SWAG was a side project of Robert Reynolds and Jerry Dale McFadden that they came up with while on tour with the Mavericks. They discovered they had a love of pop music and started trying to write songs that were similar. When they came home from the road, they’d have booked a studio to record all the latest songs and invite all sorts of people to play on them. Jerry Dale had met Rick Nielson at some point and Rick told him Tom Petersson had moved to Nashville recently. Turned out they lived in the same apartments! So Tom started going down to the studio. Ken Coomer was also a friend of JD’s and was frequently invited. I’ve known JD since about 85 through college friends back in Oklahoma. He invited me down one day and I ended up doing some backing vocals. Around that time I was asked to write songs for Hason’s Christmas record. After doing one JD asked if we could do one together, which we did, and then Robert wanted in on it so we all three wrote a song. The three songs all ended up not being used so SWAG convened in the studio to knock two of them out. While we were doing it we got an offer to do a gig. So that’s when it started to solidify. The whole thing was strictly friends doing it for fun. We ended up with enough songs for a record and found Yep Roc to be very supportive – they really wanted to go to bat for it. The press they got for the record was amazing in praise and volume. But, in my view, I think this is what killed SWAG. I think Robert, Ken and JD smelled blood in terms of making SWAG a full-time vehicle. And that is when the switch flipped and it was no fun anymore for me. On top of that, I hemorraged my vocal chords and needed an operation to remedy them (I had to have a steroid shot to sing on Conan), and my one year old daughted required open heart surgery. I was in no state to fool around with SWAG. So I quit. There were other things that were radically wrong with many of the business decisions we made. It needs to be said that Glen at Yep Roc bent over backwards to help us out even when we didn’t deserve it.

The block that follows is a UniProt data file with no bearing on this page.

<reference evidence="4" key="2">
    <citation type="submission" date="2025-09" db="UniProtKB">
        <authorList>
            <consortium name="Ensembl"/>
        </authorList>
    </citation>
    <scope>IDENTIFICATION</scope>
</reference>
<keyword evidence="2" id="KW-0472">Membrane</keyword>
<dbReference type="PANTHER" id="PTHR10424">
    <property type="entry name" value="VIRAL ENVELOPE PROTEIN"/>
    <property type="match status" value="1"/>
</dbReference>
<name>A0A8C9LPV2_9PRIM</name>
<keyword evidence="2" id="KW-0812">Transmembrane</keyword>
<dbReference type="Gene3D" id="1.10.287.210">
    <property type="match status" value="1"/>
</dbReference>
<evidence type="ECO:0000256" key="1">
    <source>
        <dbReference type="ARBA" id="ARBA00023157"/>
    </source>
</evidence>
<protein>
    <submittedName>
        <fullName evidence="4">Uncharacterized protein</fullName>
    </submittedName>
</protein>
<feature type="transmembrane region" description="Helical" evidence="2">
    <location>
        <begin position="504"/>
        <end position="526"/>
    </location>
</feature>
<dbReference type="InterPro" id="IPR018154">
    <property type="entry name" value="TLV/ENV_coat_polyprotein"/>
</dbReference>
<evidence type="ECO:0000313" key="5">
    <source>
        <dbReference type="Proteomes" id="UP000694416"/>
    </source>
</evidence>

Q: The copy of the cd I have lists Tom Peterson as a contributor, but I have seen other copies that omit his name, and I think
Todd Rundgren appears on those new copies. I remember at the time visiting the Cheap Trick webpage and seeing a disclaimer about the swag record- and I also remember being really disappointed in Cheap Trick for making a huge deal out of a contribution to a really, really(did I say really yet?) good record… Didn’t Rick (from CT) contribute to a single released by Swag? Can you comment on any of this?

Catch-all had to be revised after the first printing. On the subsequent pressings Todd played bass on a couple tracks. Beyond that I can’t comment legally. But let me say that Tom Petersson has always been a musical hero to me and I enjoyed very much playing and writing with him. Rick did indeed play on an early SWAG single and there is a song on one of the later CT records that was written by Tom, Robin, Rick, Robert Reynolds and Jerry Dale.

Q: I have a few questions about touring and live performance.
Playing all the instruments(or the vast majority) on your albums, gives the opportunity for you to express your creative ideas exactly as you envision, but how does it translate to a live performance?
Do you generally perform with a band, or as an acoustic solo performer?
How much touring do you do?